A couple of weeks ago we read something similar about Jacob’s own father, Isaac, who found water by re-digging the wells which his father Abraham had dug (Gen. 26:15). It seems that Biblical thinking believes in following in your father’s footsteps.
But following your parents’ example has its limits.
The great educator, Dr Matthew Arnold, said that there were two things we ought to learn from history: “One, that we are not in ourselves superior to our fathers; another, that we are shamefully and monstrously inferior to them, if we do not advance beyond them”.
The patriarchs would have agreed that they were not intrinsically better than their fathers, and they took it for granted that there was benefit to be gained from renewing their forebears’ experiences.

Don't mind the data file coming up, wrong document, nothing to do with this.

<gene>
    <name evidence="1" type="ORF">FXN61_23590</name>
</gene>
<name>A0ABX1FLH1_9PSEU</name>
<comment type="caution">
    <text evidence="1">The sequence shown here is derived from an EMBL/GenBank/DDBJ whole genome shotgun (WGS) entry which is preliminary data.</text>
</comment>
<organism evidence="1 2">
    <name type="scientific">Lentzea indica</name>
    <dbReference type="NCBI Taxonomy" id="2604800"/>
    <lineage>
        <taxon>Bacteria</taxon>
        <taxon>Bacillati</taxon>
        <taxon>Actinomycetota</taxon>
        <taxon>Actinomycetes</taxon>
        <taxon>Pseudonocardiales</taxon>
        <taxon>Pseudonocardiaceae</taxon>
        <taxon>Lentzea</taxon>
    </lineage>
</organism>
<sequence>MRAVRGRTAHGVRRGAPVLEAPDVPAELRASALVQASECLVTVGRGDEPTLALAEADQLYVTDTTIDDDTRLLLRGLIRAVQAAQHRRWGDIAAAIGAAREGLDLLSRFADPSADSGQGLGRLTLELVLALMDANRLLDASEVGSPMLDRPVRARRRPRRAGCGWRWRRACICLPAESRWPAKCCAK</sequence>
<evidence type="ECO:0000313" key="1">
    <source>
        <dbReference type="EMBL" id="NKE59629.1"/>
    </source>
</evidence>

Yet each patriarch in his own way moved beyond his predecessors. As Alexander the Great said, each had his own victories to win.
All of us have to tackle the problems of our own generation, but in many ways and on many occasions we can derive much help from the precedents of the past.
In my own case, even though I am far from a clone of my parents, I often ask myself what my father would have done in a given situation, or what my mother would have thought or said. I do not automatically follow their example, but it instructs me.